Monday, June 7, 2010

The dual nature of baptism.

In the "Fellowship of the Baptized" Archbishop Rowan Williams makes some fantastic remarks about baptism. First he identifies the baptized identity as "being where Jesus is". Baptism "places us in the place of Jesus". Or, in the words of James Alison, in baptism we are made to "swim with the ugly ducking [Jesus]. We have agreed to undergo death in advance, to occupy the place of shame and curse voluntarily, to be forever linked to the class fairy" [i.e., the kid everyone else picks on in school].

But Jesus stands in more than one place, says Williams:
Jesus is in the neighbourhood of God the Father and so when we stand where Jesus is we too are in that neighbourhood and we learn his language of his relation to God the Father. But the incarnate Jesus is also in the neighbourhood of the chaos and the suffering of the world – a world he has entered to transform.
Because Jesus stands in this dual relationship, we also must learn to live in this dual nature of baptism. We cannot choose one over the other. Not only are we in relationship with God and with all Christians, we are
in solidarity with an unlimited variety of human experience that relates to the darkness and the chaos into which Jesus descends in his incarnation. We are in the neighbourhood of a darkness inside and outside the Church, inside and outside our own hearts. In sinu peccatoris: in the bosom—the heart—of what sin means.
Baptism is not the establishing of a static relationship. It is not "the experience of endings, but of repeated new beginnings.
We don't simply acquire a relationship with God the Father which then requires us to do nothing more. On the contrary, to be baptized is to be constantly re-awakening our expectation, our penitence, our protest, our awareness that the chaos and darkness of the world is not what God wills; our awareness that we are colluding with that state of chaos which God does not will. So as baptized persons we look constantly into ourselves, rediscovering over and over again the hope that comes out of true repentance.
We see how the dual nature of baptism works out in the life of the church. We stand in relationship with God and thus we are all one in Christ. It is the recognition of this reality that allows Paul to says that there is "one body and one Spirit, one Lord, one faith, one baptism, one God and Father of all" (Eph 4:4-6).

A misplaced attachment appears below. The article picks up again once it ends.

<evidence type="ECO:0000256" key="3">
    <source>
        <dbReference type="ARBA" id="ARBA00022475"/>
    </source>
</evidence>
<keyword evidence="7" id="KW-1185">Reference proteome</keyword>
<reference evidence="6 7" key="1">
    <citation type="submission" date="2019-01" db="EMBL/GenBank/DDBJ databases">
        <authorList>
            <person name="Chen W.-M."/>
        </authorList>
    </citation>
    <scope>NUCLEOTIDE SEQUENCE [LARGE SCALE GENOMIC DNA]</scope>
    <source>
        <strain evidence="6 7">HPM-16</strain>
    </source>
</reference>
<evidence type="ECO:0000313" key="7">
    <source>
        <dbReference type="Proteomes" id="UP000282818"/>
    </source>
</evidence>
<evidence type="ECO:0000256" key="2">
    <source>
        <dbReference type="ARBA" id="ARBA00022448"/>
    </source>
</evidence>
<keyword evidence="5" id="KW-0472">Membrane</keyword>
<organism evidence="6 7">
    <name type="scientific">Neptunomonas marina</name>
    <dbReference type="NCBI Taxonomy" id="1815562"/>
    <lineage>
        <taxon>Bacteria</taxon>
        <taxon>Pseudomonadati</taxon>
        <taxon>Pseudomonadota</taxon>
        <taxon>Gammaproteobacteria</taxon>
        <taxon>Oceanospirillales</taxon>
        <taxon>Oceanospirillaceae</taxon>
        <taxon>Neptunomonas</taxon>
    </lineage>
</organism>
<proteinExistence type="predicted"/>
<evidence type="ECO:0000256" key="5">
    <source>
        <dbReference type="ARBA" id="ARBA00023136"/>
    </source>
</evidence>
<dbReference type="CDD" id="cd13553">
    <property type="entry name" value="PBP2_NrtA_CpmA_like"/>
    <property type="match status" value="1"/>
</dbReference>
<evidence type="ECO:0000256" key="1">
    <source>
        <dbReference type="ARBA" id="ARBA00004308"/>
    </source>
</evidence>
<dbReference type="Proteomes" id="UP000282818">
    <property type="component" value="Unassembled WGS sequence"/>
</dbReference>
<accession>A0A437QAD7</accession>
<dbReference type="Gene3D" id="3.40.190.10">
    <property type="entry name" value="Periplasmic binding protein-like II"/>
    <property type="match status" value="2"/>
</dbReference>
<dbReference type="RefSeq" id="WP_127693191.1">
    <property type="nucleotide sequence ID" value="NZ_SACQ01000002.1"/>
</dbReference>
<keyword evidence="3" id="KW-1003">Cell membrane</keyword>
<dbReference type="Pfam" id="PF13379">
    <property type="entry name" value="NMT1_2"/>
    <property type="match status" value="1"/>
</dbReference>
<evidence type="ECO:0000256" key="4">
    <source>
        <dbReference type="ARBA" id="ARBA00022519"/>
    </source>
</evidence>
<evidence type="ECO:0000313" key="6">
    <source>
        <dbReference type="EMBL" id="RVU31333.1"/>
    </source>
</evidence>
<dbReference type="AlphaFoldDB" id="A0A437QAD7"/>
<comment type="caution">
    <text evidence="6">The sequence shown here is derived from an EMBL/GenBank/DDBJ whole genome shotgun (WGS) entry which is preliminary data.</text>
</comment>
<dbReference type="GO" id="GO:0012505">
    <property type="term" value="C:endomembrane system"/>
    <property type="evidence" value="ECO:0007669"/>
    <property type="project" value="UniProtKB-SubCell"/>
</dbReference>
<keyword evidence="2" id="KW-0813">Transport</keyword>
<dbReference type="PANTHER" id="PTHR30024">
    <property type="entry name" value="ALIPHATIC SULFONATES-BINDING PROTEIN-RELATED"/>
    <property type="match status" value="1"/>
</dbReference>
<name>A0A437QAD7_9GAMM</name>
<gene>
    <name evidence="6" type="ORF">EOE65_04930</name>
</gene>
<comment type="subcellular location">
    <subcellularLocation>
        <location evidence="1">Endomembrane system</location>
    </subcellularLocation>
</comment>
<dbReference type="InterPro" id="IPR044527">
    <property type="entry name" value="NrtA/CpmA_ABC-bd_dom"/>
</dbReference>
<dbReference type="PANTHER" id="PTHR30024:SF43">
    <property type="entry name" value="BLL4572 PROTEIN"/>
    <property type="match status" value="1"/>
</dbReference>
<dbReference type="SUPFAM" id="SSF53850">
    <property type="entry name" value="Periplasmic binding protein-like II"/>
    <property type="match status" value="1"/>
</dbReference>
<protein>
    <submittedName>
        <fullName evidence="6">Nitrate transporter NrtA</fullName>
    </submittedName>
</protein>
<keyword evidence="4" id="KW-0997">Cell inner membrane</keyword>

And yet we see division all around us. This is because we also stand in the "neighborhood of chaos and the suffering of the world". We are a self-wounding body and we "divide and divide again, and divide again and again". This is the state in which we live. But this wounded body also heals itself because it is, after all, Christ's body.
What heals the wounds in the Body of Christ is the stubborn, unchanging reality of the Lord Jesus Christ, who has promised to be there, who has promised that he will not abandon his body. So the unconditional covenant he has made to be with us—Emmanuel, 'God with us'—heals and restores his Body time and again. Which is why the practice of the Eucharist is at the heart of the Church because in the Eucharist, in the total self-giving of Christ to his people embodied in the sharing of his body and blood, the unconditional covenant is affirmed. When we come to Holy Communion we rediscover not just a story about Jesus that happened a long time ago, we rediscover the unchanging reality of what some theological traditions call 'the covenant of grace' as renewed in the Eucharist.
"The Fellowship of the Baptized", the John Coventry Memorial address by Rowan Williams.

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About Me

I'm Rachel's husband and Darcy's daddy. I'm a Hoosier, an accountant, and an Episcopalian. Politically, I'm a progressive who believes in the preferential option for the poor. I use the blog as a sort of journal - to interact with my reading and sketch out ideas.